It has been almost 12 years since my grandfather, Barrister Shaukat Ali Khan, passed away. But I still feel his presence everywhere around me, especially at the place of our work, i.e. the Supreme Court of Bangladesh. As I walk through the sprawling ground and the long corridors of the beautiful building, I remember how my grandfather would stop many times to pick up rubbish from the floor and throw them in the litterbins just to keep the environment clean. His seniority didn't stop him from helping a junior lawyer to fix his collar or put on a gown properly or even do a pro-bono case for him. He was the first one to greet anyone regardless of age and I can still hear him loudly calling out his friends in the corridors with special names such as “Bishwa Priyo!” to our present Attorney General, Mahbubey Alam, or “hey Gov!” to our late Senior Ozair Farook.
When their paths crossed in the corridor, Barrister Jamiruddin Sircar would ask him how he was and he would reply with a roar, “right on top of the world, oh boy.” He had a deep affection for the lawyers and the judiciary. He always reminded me and others of how respectful we should be towards the Bench, and courteous to each other. Differences in political ideologies or courtroom arguments should not influence the personal relationships between fellow lawyers. It is important to note that Barrister Khan was an active politician from the early days of Pakistan. He was even illegally detained by the then government of Pakistan under Public Safety Ordinance. His wife, Bijoya Shaukat Ali Khan, my “Dida,” fought the detention matter all the way up to the Supreme Court of Pakistan and finally succeeded in getting Dadu out of jail. This had led to the dispensing of a landmark decision in detention that is cited by lawyers even today.
Shaukat Ali Khan, also a freedom fighter, was born on February 9, 1926 in Mirzapur Upazila, Tangail. He was the second son of a well-known businessman, M Arfan Ali Khan, and son-in-law of the great philanthropist Rai Bahadur RP Shaha. He died on June 29, 2006.
The time has come to recall the ideals he upheld and share them with the new generation of lawyers. I have countless memories of how he expressed respect for the Court and the legal system. I recall one day while going home from the Court, we found our car to be accidentally in front of a judge's in a busy road in Old Dhaka; Dadu wasted no time to instruct our driver to make way for the judge's car for it to go before us. The message was clear, always show the institution its due respect wherever you are.
He believed a lawyer should continually strive to learn in the vast field of law to excel in his/her profession. He emphasised that it's the regular “practice” of law or appearance in court that shapes one to be a more adept lawyer. I am still amazed at how wisely he conducted himself in the courtroom. One day I was nervously following him into a court room knowing that he hadn't read the whole brief. I asked him if we should make a prayer for time but he disagreed. Upon facing the Court, the presiding judge quickly said that he had already gone through the case record and asked him to make his submissions. He shocked us all when he quipped, “Your Lordships read it and so has my learned friend, but let us read once more together.” The judge smiled at Khan as they went on reading the brief together.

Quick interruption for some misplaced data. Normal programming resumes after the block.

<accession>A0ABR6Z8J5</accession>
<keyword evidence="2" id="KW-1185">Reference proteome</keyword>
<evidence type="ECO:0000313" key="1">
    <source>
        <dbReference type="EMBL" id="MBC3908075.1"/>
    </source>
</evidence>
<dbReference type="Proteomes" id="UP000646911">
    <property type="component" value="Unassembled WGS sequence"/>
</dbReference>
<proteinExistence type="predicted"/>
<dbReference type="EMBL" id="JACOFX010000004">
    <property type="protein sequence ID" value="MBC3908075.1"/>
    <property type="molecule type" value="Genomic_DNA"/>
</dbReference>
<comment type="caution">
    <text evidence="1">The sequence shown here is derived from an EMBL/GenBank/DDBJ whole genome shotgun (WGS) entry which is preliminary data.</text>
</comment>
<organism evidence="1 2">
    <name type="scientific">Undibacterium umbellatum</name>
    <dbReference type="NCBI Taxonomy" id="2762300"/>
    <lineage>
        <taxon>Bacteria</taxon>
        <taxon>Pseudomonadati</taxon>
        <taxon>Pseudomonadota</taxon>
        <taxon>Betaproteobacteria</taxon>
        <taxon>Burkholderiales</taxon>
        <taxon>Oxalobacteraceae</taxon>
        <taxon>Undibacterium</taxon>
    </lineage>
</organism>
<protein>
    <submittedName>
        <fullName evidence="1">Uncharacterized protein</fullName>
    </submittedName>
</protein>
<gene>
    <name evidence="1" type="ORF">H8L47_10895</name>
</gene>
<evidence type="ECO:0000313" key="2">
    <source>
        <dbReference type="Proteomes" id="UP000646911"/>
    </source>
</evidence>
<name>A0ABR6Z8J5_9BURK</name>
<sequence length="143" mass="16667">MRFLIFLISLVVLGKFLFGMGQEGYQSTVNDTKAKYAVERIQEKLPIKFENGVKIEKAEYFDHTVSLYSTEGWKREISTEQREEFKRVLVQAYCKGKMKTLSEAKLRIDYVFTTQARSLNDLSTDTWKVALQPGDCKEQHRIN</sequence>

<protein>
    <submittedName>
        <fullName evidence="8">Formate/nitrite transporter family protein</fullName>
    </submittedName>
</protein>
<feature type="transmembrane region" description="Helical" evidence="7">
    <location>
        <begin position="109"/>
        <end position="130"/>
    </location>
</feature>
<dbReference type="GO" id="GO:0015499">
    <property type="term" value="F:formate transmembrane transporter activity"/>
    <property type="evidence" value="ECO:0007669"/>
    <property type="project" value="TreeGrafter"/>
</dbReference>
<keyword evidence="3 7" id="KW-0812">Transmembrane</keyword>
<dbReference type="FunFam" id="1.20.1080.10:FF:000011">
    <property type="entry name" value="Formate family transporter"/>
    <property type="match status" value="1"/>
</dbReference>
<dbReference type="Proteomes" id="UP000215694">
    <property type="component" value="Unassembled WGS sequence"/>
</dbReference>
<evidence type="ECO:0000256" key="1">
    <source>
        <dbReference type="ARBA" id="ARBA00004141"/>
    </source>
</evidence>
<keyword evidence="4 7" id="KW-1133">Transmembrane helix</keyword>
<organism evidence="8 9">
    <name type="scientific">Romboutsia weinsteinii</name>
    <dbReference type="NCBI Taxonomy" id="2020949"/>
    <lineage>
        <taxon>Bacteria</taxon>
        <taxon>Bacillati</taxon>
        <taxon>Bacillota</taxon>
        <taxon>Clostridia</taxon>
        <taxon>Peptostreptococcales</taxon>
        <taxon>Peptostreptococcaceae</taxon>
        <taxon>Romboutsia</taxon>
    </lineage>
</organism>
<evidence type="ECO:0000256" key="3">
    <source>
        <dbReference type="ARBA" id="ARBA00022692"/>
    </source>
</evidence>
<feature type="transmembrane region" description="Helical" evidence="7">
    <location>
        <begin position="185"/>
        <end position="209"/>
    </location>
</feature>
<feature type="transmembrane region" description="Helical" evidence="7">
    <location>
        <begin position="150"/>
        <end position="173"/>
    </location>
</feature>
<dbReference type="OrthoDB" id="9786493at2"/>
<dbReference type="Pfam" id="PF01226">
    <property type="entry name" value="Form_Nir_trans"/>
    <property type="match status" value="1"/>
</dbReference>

On another occasion, the Court was disinclined to grant more time in a case and said that the matter should not be delayed any further. Barrister Khan took a few steps backward, and with a faint smile said, “Like an old coin, I'll come back to your Lordships.”
My grandfather took his role as a defender of justice very seriously. His responsibility to protect those who were wronged didn't stop within the walls of the Court. Once in his village, Lauhati, he literally shielded a poor Hindu freedom fighter and drove away a group of local goons when they were trying to chase him off his property. Another time, he brought a blind child with her mother to our house in Sadarghat for treatment. The child got her sight back after prolonged treatment and went back with the promise of a new future.
On his trip back from Tangail, he once picked up a street vendor selling wild duck and brought him to the house just to make him realise that he was committing an offence, and left him after offering a sumptuous meal and obtaining a promise that he would stop the illegal act. There are numerous such incidents that show that he acted on what he believed in and stood up for the oppressed wherever he was.
Today people tell me that there will not be another Shaukat Ali Khan. They mean well, but why can't we be like him? Dadu will find peace to know that the lawyers in his beloved institution are working hard to make it a centre of excellence both professionally and morally. I can still hear his mutterings when he uttered the famous line of poet Shukanta to himself, “I will make this world habitable, this is my promise to the new born.” I hope the readers would pray for him and keep him alive by trying to espouse the high moral values he upheld.
Barrister Rehan Husain is a practising lawyer at the Supreme Court of Bangladesh.